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Man of Steel 

Zack Snyder's tedious slice of noisy chaos barely rates any popcorn

Superman (Henry Cavill) gets ready to rumble.

Superman (Henry Cavill) gets ready to rumble.

A lot of stuff blows up or is otherwise epically destroyed in Zack Snyder's Man of Steel. Another thing that might also crumble is your expectation for a decent summer popcorn film, because this tedious slice of noisy chaos isn't it.

Man of Steel is the Superman origin story — it even opens with his gooey birth! From doomed Krypton, the baby is sent into space. His pod lands on Earth, and the newly christened Clark Kent is raised in Kansas. He has a weird childhood as his extra-ordinary powers begin to manifest (X-ray vision, super strength). Somehow, the adult Kent winds up in the Arctic, where he finds a hologram of his bio-dad (Russell Crowe) pacing aboard a long-buried Krypton ship. The holo-pop informs Kent of his vaguely defined destiny: "Give the people of Earth an ideal to follow. ... In time, you will help them accomplish wonders."

But mostly what happens is a Krypton bad guy named Zod (Michael Shannon) gets defrosted and comes to Earth to beat some genetic material out of Superman and turn our planet into Krypton II. Superman fights back, and we get two hours or so of super-pumped-up, straight-outta-Krypton ass-kicking, while Earthlings look on in fright and dodge falling skyscrapers.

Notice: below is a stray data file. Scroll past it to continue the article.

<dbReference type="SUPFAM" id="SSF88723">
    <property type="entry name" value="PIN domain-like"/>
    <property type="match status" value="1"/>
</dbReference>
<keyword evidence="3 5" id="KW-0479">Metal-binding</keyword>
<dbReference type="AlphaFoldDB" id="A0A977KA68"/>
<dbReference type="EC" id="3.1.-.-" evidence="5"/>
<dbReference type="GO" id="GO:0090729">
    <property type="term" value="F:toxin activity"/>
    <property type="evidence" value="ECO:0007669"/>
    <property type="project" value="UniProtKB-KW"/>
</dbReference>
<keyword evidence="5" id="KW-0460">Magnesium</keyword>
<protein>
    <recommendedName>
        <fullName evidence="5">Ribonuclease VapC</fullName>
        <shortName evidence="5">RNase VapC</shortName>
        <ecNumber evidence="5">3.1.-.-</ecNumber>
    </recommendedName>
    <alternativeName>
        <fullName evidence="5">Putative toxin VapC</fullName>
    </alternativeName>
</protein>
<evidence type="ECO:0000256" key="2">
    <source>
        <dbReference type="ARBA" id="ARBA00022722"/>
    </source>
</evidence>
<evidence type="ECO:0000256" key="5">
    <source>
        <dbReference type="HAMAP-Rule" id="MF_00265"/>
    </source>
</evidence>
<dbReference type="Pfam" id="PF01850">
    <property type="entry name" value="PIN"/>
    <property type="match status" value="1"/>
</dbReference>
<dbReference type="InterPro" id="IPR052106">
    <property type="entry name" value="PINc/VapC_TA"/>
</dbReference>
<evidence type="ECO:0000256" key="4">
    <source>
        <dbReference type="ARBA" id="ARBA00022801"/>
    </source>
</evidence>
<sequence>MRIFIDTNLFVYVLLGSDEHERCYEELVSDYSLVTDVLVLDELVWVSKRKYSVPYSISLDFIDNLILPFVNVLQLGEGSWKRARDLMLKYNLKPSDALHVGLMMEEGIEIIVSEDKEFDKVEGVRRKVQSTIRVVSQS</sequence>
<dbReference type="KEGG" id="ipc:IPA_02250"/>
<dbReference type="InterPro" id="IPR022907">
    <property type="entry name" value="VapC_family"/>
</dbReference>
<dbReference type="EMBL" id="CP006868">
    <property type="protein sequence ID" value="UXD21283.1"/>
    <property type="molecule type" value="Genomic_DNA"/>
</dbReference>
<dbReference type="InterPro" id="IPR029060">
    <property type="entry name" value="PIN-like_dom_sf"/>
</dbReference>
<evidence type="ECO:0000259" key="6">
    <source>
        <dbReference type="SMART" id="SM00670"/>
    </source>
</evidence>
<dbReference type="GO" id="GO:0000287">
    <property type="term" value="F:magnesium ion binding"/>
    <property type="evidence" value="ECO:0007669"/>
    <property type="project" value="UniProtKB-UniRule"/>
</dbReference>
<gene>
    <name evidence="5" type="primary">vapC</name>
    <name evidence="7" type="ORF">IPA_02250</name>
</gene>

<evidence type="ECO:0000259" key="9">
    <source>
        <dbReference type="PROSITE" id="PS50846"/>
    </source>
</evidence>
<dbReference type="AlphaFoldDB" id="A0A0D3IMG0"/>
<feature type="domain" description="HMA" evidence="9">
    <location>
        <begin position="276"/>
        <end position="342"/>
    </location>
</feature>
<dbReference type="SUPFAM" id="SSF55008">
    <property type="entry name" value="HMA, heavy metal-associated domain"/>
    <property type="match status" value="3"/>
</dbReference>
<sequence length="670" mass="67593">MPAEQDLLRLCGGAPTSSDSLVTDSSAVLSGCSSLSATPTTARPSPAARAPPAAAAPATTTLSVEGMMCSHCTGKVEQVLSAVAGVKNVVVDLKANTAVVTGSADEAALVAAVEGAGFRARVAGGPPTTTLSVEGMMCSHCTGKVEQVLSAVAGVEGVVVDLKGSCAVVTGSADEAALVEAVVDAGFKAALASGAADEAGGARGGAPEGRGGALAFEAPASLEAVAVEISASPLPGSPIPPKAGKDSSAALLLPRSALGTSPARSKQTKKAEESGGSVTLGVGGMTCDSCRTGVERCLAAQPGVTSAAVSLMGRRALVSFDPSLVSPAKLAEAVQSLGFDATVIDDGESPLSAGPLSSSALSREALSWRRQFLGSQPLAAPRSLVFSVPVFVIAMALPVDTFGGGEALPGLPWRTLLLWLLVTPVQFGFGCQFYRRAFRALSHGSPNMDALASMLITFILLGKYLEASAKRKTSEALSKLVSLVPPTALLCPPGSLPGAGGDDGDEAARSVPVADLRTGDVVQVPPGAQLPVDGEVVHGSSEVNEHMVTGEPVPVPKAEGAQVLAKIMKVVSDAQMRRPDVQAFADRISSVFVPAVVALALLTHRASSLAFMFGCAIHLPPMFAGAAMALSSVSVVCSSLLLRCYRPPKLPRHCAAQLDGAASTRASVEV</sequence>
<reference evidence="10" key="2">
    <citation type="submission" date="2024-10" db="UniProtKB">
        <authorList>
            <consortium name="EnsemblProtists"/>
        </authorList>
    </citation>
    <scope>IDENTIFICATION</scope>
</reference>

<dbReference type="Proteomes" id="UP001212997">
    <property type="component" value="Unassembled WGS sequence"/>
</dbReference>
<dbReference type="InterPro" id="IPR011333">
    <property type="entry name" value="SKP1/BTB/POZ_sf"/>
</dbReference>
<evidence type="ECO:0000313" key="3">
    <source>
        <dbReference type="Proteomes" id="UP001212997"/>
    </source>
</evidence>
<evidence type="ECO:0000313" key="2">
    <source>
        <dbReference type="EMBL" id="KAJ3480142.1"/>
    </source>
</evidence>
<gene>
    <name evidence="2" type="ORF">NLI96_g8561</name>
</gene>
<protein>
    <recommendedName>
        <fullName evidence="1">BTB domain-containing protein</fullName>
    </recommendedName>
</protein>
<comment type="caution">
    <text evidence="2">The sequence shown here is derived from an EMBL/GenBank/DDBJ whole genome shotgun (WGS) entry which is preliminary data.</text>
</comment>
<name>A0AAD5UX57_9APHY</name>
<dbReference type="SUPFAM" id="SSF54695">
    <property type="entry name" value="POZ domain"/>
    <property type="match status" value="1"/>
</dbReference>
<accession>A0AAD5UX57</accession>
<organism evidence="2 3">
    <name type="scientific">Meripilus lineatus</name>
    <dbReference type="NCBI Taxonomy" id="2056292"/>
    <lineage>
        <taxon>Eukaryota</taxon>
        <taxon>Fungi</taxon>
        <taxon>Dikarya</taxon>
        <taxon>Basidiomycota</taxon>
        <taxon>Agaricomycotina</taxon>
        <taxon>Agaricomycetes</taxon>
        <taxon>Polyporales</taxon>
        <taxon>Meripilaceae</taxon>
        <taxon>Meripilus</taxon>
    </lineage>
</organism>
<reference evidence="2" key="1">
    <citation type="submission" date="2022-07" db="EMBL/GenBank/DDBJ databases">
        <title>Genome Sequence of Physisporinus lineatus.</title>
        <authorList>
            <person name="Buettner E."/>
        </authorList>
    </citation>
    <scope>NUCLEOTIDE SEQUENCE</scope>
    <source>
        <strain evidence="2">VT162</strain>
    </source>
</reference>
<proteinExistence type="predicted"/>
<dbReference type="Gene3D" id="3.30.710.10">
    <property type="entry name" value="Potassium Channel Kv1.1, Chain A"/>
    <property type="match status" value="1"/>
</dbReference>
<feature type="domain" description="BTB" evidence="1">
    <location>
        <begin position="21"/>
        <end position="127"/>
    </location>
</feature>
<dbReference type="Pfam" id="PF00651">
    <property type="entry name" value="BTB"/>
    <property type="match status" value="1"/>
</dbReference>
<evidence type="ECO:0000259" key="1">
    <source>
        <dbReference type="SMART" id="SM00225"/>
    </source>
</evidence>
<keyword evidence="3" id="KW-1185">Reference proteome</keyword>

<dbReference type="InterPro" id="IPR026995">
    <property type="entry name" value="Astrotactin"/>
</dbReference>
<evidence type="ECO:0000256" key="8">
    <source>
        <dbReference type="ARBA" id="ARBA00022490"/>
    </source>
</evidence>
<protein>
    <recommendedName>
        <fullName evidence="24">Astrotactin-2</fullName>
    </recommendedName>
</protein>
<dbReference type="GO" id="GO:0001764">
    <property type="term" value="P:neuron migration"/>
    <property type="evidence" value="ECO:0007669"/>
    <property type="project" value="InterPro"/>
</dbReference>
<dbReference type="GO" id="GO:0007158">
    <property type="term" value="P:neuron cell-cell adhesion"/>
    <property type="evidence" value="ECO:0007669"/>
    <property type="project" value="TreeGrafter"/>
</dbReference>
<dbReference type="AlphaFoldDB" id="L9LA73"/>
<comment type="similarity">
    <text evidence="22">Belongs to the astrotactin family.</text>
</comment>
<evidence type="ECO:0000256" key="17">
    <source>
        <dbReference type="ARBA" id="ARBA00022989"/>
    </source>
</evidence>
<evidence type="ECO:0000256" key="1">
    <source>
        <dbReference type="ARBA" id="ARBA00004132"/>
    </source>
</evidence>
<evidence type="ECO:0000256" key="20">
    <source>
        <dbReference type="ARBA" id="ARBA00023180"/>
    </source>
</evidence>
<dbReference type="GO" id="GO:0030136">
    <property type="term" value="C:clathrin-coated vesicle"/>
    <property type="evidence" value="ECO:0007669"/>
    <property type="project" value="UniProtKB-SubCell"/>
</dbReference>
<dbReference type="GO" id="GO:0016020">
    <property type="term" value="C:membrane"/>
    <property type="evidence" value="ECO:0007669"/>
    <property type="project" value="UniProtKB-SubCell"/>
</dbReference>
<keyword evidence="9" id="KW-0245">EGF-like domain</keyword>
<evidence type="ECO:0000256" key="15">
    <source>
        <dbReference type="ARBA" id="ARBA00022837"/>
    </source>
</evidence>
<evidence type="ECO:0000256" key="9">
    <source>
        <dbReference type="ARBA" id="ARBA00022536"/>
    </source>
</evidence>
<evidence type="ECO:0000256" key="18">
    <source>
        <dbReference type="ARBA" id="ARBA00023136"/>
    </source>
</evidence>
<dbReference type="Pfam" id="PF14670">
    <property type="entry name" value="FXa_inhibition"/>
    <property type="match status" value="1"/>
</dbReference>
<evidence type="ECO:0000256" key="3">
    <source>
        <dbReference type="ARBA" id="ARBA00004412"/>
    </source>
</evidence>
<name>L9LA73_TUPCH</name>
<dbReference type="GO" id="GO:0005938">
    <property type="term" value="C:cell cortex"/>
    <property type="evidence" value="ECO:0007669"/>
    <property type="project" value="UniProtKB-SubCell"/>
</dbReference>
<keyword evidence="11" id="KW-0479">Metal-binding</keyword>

Snyder, who gave us 300, delivers another CGI-palooza that, despite its many antecedents, lacks real characters or plot. I didn't care about Superman, Lois Lane (poor Amy Adams), Kansas, Earth turning into a weird bouncy ball and so on. I just wanted all the non-stop hurtling and crashing and yelling to end before a Transformer showed up.

Superman doesn't seem to care, either. He tackles his assignment, but with all the enthusiasm of a guy ordered to dig ditches. Cavill looks like a winning hero: He is appropriately square-jawed, and since he's introduced shirtless, we see that he doesn't need any fake muscles sewn into his spandex suit. But his performance is flat: Kent seems not-human, which I suppose is true, but he's also not making an effort to fit in. Here on Earth, we like animated people with easy-to-read emotions. Also in our movies.

The screening audience didn't seem particularly into it, either: Nobody cheered, despite Superman's various heroics; there was only one laugh; and the biggest crowd reaction was the disappointed muttering that arose when there was no bonus scene after the credits. (There, I just saved you five minutes.) Sadly, a sequel seems inevitable, or at least planned. Eagle eyes will spot a LexCorp logo, and frankly, much of the film feels like a prologue for a (hopefully) more interesting conflict.

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